Jul 30, 2015 11:59 PM
Steinhauser: Kasich's top strategist tells NH1 News we'll 'be spending a lot of time' in NH
NH1 Political Director - NH1.com
CONCORD – When John Kasich returns to New Hampshire Friday, he arrives back in a much better poll position than where he stood when he was last in the Granite State eight days ago.
The Republican governor of Ohio stands at 7% in two new surveys of likely New Hampshire Republican primary voters released in the last couple of days: NBC News/Marist and Monmouth University. That’s an improvement from Granite State polls in June, when he stood in the low single digits.
And he’s edging up in national polls, putting him in contention to make the stage in Cleveland next Thursday, at the first GOP presidential nomination debate. He stands at 5% in a new Quinnipiac University survey and 4% in a CNN/ORC poll.
What’s behind the rise?
Announcing for president helped. Kasich launched his White House campaign on July 21 on the campus of The Ohio State University, his alma mater. He then proceeded to come right to New Hampshire, spending three straight days campaigning in the first-in-the-nation primary state.
The other factor, at least in New Hampshire, are the ads. New Day for America, the outside group backing Kasich’s presidential bid, the past two weeks has been carpeting the Granite State with television ads produced by famed media consultant Fred Davis.
A source with knowledge of New Day for America’s spending says the group’s already shelled out $3 million to run the spots on New Hampshire airwaves, with the current buy running through Tuesday of next week. The source anticipates another ad buy in the very near future.
Friday Kasich campaigns in the southwestern part of the Granite State, with events in Keene, Spofford, and Swanzey. It’s his eight trip to the state this year, and the second since his launching his campaign.
“Every campaign has their own path to the nomination. Some people go through Iowa. Some people go through New Hampshire. Some people mistakenly think that they can lose early and win late, which never happens. We think that New Hampshire is ideally suited for the governor, so we’re going to be spending a lot of time here,” senior campaign strategist John Weaver said in an interview with NH1 News.
“We’ll compete everywhere. We’re going to put resources in Iowa, we’re going to put resources in South Carolina. In Michigan. Michigan, I think, is a very important state for us and others in the race, but it begins here,” added Weaver.
Weaver, a top strategist in both of Sen. John McCain’s presidential campaigns, was chief strategist for Jon Huntsman’s 2012 bid.
“I love New Hampshire. This will be my fourth primary here. So I’ve got two first place finishes and a third. That’s a pretty good record. What I like about New Hampshire is that voters take it very seriously,” Weaver said.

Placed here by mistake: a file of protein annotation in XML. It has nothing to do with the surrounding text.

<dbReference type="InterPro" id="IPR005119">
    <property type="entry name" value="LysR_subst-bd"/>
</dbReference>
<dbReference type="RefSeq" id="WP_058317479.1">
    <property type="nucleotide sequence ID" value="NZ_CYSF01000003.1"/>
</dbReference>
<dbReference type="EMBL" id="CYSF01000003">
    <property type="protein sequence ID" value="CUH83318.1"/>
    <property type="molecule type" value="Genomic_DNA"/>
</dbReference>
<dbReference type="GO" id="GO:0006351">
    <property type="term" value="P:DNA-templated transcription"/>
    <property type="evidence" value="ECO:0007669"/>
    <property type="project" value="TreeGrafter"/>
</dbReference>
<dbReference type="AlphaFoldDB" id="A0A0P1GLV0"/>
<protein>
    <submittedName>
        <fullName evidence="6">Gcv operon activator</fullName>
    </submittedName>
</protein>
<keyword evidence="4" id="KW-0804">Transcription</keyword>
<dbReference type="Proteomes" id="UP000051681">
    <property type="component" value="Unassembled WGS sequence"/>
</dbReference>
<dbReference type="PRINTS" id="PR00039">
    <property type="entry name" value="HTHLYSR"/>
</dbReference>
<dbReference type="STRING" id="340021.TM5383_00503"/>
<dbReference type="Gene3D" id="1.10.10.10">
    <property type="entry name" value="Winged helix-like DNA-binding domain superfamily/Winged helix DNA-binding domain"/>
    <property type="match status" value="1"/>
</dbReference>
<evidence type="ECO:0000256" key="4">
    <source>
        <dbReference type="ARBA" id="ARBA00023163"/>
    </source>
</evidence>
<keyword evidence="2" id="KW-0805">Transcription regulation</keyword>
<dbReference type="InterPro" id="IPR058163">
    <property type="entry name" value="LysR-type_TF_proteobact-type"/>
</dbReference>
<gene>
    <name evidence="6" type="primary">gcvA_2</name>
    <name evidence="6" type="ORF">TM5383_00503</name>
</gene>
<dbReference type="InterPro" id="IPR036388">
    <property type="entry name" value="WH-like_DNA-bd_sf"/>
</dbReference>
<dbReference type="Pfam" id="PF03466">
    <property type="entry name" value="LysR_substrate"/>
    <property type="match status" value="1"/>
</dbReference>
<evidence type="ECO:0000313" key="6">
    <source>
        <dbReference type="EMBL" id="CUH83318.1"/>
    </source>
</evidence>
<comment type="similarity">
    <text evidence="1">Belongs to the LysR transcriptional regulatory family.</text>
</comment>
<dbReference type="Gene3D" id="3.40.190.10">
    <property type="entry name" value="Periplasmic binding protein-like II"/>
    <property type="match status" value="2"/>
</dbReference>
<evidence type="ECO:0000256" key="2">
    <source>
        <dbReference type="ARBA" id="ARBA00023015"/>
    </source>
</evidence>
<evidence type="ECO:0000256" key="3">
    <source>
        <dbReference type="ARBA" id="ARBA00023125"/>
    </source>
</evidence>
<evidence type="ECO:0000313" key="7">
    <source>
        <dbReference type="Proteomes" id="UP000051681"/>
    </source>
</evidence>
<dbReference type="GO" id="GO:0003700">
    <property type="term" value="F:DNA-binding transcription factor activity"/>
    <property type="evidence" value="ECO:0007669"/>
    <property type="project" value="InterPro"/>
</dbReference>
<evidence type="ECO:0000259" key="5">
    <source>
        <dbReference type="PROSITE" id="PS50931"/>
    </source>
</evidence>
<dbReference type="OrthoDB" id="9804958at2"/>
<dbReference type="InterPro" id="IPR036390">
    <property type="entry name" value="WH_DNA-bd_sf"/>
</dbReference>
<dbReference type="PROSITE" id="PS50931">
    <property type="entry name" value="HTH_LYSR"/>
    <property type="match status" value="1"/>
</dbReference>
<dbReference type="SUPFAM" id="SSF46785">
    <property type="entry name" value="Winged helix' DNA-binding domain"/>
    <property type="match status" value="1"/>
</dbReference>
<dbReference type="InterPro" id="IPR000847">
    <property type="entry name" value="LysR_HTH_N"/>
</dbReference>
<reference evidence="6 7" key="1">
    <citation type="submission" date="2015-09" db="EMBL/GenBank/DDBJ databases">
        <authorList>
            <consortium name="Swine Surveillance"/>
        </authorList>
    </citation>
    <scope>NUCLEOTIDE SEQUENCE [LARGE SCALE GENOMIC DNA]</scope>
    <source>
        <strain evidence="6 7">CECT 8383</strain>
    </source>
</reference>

Two top Granite State GOP consultants who remain neutral in the 2016 nomination hunt give the Kasich campaign good grades so far.
“He has been positive and refuses to talk negatively about others. It’s an excellent launch buttressed by smart use of paid TV in New Hampshire,” said Tom Rath, a former state attorney general and a top adviser to both of Mitt Romney’s presidential campaigns.
“He understands the New Hampshire slingshot- doing well in polls here has a direct impact on the national polls. And he is giving New Hampshire a lot of love,” Rath added.
David Carney, the longtime top political adviser to then-Texas governor Rick Perry, said “spending money always helps, and the media likes his unorthodoxy with Republican party values ala Huntsman.”
Carney also described Kasich as a “fresh face” enjoying the “newest shiny object effect.”
It appears the Kasich campaign will follow the model of some of the other presidential campaigns, in letting the outside groups backing the candidate produce the ads, at least for now.
Asked if the Kasich campaign will go up with television spot soon, Weaver said “we will focus on retail and earned media, building out our organization here.”
Resume and Retail
Kasich appears to be running in a crowded lane full of other moderate and establishment Republican candidates, such as former Florida Gov. Jeb Bush, New Jersey Gov. Chris Christie, and longshots like Sen. Lindsey Graham of South Carolina and former New York Gov. George Pataki.
It’s pretty obvious that the campaign thinks Kasich’s resume will help set him apart from the rest of the field. The two-term Ohio governor currently enjoys sky high approval ratings at home. That stands in contrast to the other incumbent governors running: Christie, Scott Walker of Wisconsin and Bobby Jindal of Louisiana.
But Kasich also spent nearly two decades in Congress.
“We have a candidate who has an unparalleled record that nobody else in the field can match, both as a leader in Congress balancing the budget. Serving on the Armed Services Committee, he has foreign policy experience that no one else has. And his record as governor is unmatched. And his popularity at home in Ohio, a major swing state that Republicans have to capture in order to win the White House, sets him apart,” Weaver touted.
“But I think just as important as his record and his vision is his ability to communicate and connect with the everyman in America. That’s going to begin here in New Hampshire. I think we’ve already seen that across the state where he can take questions, but he’s a very empathetic man. This kind of reminds me where we were in 1999 with John McCain. Organically as more and more people sign on I feel very good about it,” Weaver added.
Rath seems to agree.
"He seems to speak in a voice that voters understand. He talks to them in a straight forward way.”
Carney seems to be a bit more skeptical.
“The test will be can he sustain” his current momentum “over the next three months.”